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07.10.2005 General News

Fuel stations must be alert

By GNA
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Accra Oct. 7, GNA - The Police on Thursday advised fuel station operators to put in adequate security measures to control the spate of attacks by armed robbers on them.

Addressing operators within Kpeshie Sub-Metropolitan Area, Assistant Superintendent of Police (ASP) Mr Jordan Quaye asked them to refrain from sending security officers on duty at the stations on errands. "Security measures at most stations is not the best saying most attendants are not security conscious," he said.

The meeting was to afford ASP Nyamekye Adane-Ameyaw, the new La District Police Commander an opportunity to interact and find solutions to problems facing the operators.

Mr Quaye, who is also the Greater Accra Regional Police Public Relations Officer, entreated the operators to change architectural designs to metals and fix scanners to monitor activities of persons, who might invade their premises.

He said the scanners when installed could assist the Police to identify and apprehend their attackers.

Mr Quaye said security was expensive but encouraged the operators to spend money to procure security gadgets that could foil attacks by armed robbers and protect their investments.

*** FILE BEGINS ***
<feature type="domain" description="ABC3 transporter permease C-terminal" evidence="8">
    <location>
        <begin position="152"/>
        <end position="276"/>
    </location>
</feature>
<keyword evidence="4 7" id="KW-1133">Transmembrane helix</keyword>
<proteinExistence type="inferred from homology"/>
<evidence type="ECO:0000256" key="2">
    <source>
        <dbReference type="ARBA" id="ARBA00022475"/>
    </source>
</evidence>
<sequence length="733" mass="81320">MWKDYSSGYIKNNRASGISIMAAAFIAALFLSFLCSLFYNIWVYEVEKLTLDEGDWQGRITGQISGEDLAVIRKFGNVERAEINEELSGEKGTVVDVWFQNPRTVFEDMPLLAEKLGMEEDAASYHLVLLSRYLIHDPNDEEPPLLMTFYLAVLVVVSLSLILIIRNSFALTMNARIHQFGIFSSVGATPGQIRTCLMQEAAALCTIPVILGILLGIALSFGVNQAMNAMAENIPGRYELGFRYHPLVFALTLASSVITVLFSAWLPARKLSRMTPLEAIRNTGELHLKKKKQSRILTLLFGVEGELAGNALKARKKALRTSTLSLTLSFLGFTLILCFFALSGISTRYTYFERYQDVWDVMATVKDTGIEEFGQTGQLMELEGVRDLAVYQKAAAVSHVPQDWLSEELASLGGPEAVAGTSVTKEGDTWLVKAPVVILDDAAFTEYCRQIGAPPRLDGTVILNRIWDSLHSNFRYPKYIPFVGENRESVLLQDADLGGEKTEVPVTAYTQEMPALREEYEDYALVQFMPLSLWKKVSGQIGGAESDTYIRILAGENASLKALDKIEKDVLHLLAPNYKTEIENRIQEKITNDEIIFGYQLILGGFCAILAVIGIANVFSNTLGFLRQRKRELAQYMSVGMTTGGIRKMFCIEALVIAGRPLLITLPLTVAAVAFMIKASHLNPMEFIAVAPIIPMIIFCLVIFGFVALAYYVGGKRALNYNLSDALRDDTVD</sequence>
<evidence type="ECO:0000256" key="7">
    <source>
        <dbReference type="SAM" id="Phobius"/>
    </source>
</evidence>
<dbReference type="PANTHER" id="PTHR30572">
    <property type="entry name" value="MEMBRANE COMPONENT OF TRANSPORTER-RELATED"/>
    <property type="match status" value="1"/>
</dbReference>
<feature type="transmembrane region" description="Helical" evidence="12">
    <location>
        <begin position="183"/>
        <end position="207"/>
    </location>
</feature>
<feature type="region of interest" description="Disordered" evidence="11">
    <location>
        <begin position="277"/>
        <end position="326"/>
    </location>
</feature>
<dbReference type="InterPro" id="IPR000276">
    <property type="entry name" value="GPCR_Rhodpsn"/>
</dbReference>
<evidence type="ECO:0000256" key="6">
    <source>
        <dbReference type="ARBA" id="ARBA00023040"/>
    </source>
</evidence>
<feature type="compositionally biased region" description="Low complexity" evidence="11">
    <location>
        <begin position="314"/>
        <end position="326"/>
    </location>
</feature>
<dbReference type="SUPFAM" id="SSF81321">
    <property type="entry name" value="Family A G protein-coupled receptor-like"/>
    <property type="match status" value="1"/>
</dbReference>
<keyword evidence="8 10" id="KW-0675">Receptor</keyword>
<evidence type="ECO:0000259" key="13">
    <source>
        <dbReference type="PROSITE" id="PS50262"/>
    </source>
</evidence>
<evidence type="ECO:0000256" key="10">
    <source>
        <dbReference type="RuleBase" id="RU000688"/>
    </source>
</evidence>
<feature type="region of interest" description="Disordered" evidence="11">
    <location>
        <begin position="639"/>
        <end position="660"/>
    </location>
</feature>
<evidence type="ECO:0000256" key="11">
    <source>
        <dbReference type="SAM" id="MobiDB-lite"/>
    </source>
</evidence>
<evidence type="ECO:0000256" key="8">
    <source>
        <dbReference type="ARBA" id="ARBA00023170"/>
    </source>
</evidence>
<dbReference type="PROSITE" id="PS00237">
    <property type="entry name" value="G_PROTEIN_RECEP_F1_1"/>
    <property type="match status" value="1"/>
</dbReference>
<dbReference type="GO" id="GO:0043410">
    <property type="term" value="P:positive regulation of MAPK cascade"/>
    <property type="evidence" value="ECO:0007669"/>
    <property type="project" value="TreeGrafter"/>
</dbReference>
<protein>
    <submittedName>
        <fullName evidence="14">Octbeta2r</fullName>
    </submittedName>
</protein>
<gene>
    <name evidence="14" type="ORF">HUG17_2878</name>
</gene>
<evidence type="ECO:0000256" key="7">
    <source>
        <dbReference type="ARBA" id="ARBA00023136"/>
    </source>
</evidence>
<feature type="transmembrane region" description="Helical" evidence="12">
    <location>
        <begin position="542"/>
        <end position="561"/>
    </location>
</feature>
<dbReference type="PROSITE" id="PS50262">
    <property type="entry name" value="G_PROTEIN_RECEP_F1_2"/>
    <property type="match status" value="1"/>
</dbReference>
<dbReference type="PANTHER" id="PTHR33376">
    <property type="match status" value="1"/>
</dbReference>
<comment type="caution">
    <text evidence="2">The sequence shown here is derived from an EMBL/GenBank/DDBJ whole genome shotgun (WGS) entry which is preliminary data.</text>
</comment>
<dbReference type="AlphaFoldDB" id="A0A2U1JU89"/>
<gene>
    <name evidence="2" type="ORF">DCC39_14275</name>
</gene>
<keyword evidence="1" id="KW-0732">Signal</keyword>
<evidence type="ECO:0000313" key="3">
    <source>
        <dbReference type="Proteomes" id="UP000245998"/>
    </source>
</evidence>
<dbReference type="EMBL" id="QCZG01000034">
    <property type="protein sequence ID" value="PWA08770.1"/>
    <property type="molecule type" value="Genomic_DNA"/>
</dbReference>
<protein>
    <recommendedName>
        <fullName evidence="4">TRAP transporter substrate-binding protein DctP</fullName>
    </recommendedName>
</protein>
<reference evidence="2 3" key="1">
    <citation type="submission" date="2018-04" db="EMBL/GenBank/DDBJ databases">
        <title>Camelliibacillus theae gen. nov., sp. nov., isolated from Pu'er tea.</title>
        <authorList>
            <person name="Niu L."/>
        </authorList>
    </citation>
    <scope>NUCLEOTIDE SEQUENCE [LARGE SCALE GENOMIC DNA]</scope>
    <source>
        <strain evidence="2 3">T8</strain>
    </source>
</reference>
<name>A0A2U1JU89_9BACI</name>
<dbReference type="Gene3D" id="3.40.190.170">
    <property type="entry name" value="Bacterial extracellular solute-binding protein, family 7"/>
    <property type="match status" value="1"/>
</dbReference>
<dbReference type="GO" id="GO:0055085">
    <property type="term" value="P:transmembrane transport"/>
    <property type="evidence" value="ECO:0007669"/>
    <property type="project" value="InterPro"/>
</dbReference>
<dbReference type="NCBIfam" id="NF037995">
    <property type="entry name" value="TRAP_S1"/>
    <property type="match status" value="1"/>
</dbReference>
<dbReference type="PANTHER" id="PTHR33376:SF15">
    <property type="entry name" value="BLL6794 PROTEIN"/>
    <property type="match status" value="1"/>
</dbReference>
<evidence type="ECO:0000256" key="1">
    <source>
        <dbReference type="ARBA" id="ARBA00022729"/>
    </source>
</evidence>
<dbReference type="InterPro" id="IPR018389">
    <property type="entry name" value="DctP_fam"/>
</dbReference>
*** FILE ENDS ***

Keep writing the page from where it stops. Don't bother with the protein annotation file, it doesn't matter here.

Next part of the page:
He noted that most of the operators were not enforcing preventive notices such as "No smoking," "Switch off your engines and mobile phones" because of the fear of losing customers. Mr Quaye said most of the armed robbers had devised new and more strategies to attack their victims.

He cautioned operators not to call on radio stations when in distress but inform the Police for assistance. Mr Quaye explained that robberies announced on the radio offered the robbers an opportunity to abandon vehicles used in their operations and to escape Police arrest.

He suggested that operators should seek the services of bullion vans from the banks to assist them convey their sales to the bank and that they investigate the background of their employees or employ people with security background.

He said the Police had records on retired Police detectives, who could be employed to man their stations when they contacted the Police Administration.

Mr Adane-Ameyaw stressed the need for information flow between the Police and the public and urged them to be vigilant in their operations. He warned the operators to be watchful about users of unregistered motorbikes that come to their stations.

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